Picking up where his best-selling memoir left off, and having been saved by emergency surgery after nearly dying on a mountaintop in Chile, Alda finds himself not only glad to be alive but searching for a way to squeeze the most juice out of his new life. Looking for a sense of meaning that would make this extra time count, he listens in on things he's heard himself saying in private and in public at critical points in his life - from the turbulence of the 60s, to his first Broadway show, to the birth of his children, to the ache of September 11, and beyond.
Reflecting on the transitions in his life and in all our lives, he wonders if there's one thing - art, activism, family, money, fame - that could lead to a "life of meaning".
In an audiobook that is candid, wise, and as questioning as it is incisive, Alda amuses and moves us with his unique and hilarious meditations on questions great and small. Things I Overheard While Talking to Myself is another superb Alan Alda performance, as inspiring and entertaining as the man himself.
©2007 Mayflower Productions, Inc.; (P)2007 Random House, Inc. Random House Audio, a division of Random House, Inc.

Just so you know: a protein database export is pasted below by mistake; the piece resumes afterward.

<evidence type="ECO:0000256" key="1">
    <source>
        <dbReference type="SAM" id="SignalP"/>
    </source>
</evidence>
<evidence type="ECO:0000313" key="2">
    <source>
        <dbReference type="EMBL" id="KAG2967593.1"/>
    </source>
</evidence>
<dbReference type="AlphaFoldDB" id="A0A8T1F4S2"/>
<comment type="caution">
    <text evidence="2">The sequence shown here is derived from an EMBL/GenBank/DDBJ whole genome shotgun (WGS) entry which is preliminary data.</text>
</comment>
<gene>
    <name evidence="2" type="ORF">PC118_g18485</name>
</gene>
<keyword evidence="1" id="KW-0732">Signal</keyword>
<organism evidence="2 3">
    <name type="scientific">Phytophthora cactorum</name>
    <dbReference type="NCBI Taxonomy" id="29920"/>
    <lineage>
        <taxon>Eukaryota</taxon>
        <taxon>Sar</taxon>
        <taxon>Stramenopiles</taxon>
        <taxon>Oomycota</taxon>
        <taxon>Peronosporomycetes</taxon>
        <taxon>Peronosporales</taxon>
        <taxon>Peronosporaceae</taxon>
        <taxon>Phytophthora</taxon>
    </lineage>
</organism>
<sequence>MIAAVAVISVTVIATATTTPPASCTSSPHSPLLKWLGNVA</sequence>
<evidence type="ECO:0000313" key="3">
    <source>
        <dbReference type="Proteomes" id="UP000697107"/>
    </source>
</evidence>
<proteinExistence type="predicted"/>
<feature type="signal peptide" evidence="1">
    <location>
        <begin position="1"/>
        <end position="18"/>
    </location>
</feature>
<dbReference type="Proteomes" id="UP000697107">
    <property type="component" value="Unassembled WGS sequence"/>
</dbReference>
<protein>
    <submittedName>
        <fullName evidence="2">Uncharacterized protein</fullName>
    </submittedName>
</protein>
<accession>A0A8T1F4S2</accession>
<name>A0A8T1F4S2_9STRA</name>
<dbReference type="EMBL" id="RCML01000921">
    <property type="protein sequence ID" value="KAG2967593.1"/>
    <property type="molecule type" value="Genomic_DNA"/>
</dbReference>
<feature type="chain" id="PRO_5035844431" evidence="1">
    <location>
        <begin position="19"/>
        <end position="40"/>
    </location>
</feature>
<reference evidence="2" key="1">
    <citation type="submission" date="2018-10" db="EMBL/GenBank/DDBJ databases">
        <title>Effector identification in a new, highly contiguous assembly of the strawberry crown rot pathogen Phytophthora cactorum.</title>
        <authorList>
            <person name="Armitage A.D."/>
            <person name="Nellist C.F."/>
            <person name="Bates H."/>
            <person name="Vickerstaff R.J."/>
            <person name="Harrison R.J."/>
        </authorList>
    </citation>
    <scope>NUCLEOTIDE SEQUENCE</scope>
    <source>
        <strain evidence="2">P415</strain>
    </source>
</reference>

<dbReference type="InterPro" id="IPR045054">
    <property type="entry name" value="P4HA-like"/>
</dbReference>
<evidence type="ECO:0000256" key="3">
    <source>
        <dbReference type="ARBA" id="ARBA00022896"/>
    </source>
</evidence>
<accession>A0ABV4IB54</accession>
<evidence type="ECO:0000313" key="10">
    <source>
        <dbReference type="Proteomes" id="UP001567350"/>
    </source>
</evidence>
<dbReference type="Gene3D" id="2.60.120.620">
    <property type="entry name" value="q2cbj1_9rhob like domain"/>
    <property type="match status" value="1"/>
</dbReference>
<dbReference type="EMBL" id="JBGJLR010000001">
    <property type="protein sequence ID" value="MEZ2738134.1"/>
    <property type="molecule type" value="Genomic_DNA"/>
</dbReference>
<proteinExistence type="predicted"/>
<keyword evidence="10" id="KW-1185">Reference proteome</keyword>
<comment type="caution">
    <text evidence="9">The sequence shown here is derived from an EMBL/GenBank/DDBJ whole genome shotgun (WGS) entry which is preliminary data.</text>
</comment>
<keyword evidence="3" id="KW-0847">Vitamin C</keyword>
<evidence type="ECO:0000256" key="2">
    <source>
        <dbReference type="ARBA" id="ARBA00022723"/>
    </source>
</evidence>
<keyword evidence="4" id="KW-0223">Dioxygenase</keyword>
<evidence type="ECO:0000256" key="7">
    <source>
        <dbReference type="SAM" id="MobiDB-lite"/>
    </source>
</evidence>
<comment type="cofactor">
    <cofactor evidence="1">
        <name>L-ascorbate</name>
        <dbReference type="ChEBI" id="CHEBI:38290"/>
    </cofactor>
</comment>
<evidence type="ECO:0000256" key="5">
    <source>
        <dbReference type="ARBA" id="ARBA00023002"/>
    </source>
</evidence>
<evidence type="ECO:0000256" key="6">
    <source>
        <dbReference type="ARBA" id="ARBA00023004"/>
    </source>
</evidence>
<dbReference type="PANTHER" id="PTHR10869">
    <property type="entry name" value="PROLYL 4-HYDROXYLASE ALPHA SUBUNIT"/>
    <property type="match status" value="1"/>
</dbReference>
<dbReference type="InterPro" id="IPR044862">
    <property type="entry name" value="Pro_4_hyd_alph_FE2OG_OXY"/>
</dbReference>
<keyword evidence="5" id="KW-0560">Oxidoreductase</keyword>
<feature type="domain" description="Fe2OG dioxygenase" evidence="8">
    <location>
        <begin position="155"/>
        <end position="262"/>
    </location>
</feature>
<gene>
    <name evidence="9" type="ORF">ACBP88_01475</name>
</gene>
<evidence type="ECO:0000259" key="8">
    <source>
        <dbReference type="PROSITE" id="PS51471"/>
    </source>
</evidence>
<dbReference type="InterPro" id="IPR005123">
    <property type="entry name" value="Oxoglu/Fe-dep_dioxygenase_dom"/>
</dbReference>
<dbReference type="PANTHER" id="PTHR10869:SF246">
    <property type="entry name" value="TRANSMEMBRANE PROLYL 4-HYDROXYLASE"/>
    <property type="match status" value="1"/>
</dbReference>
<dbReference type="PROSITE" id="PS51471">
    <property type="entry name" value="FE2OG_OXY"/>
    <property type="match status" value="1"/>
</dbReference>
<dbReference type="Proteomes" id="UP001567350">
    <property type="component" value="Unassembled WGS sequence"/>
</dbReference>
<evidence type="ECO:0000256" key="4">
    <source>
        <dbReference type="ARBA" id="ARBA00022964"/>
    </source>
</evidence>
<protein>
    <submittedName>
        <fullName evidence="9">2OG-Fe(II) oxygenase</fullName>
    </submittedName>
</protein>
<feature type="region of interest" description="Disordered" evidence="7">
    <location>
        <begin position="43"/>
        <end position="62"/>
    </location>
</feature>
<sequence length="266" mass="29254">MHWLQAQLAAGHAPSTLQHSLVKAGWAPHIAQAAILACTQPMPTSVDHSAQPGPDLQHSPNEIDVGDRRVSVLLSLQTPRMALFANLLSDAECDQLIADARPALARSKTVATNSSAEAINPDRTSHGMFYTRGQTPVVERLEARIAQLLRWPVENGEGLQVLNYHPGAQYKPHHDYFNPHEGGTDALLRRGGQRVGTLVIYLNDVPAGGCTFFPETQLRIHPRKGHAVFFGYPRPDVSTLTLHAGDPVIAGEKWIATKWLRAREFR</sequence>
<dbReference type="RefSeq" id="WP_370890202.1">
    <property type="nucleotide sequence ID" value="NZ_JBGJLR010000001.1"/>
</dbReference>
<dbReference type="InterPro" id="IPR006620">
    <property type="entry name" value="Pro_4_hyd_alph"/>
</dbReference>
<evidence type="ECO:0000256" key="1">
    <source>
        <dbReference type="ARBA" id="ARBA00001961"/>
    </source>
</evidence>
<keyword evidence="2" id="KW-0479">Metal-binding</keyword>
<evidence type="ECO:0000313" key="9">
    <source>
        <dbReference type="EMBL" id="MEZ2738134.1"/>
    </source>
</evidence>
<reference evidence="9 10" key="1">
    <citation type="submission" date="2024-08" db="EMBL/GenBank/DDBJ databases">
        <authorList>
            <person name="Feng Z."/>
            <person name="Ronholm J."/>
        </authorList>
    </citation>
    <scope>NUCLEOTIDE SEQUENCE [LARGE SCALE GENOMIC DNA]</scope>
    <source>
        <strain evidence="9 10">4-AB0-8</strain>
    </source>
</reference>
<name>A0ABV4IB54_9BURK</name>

"Alda is chatty, easygoing and humble, rather like a Mr. Rogers for grownups. His words of inspiration would be a perfect gift for a college grad or for anyone facing major life changes." (Publishers Weekly)
I enjoyed hearing the speeches and anecdotes from Alan himself. I told my son, who has ADD, to at least listen to the last 30 minutes. He listened to the entire book, and was impressed and inspired with the bits of knowledge as well. I am now looking forward to listening to the entire autobiography that awaits
As I listened to this book I walked in Mr Aldas shoes as a parent and an actor. He is enjoyable to listen to and his memories of his friends is touching to say the least. If you like Alan Alda it's a good listen..too bad he didnt talk about his movie which I loved the most "Same time next year" but I can live with that..enjoy the listen my fellow HAWKEYE fans....
I bought this memoir as part of a school assignment, and I also have been a huge Alda fan. He definitely has lived an interesting life, and the speech he gave at his first daughter college graduation was very moving.
I found this book a bit preachy in parts. I didn't like that 80% of the book is a cut and paste of past speeches Alda has given. It felt like recycled material.
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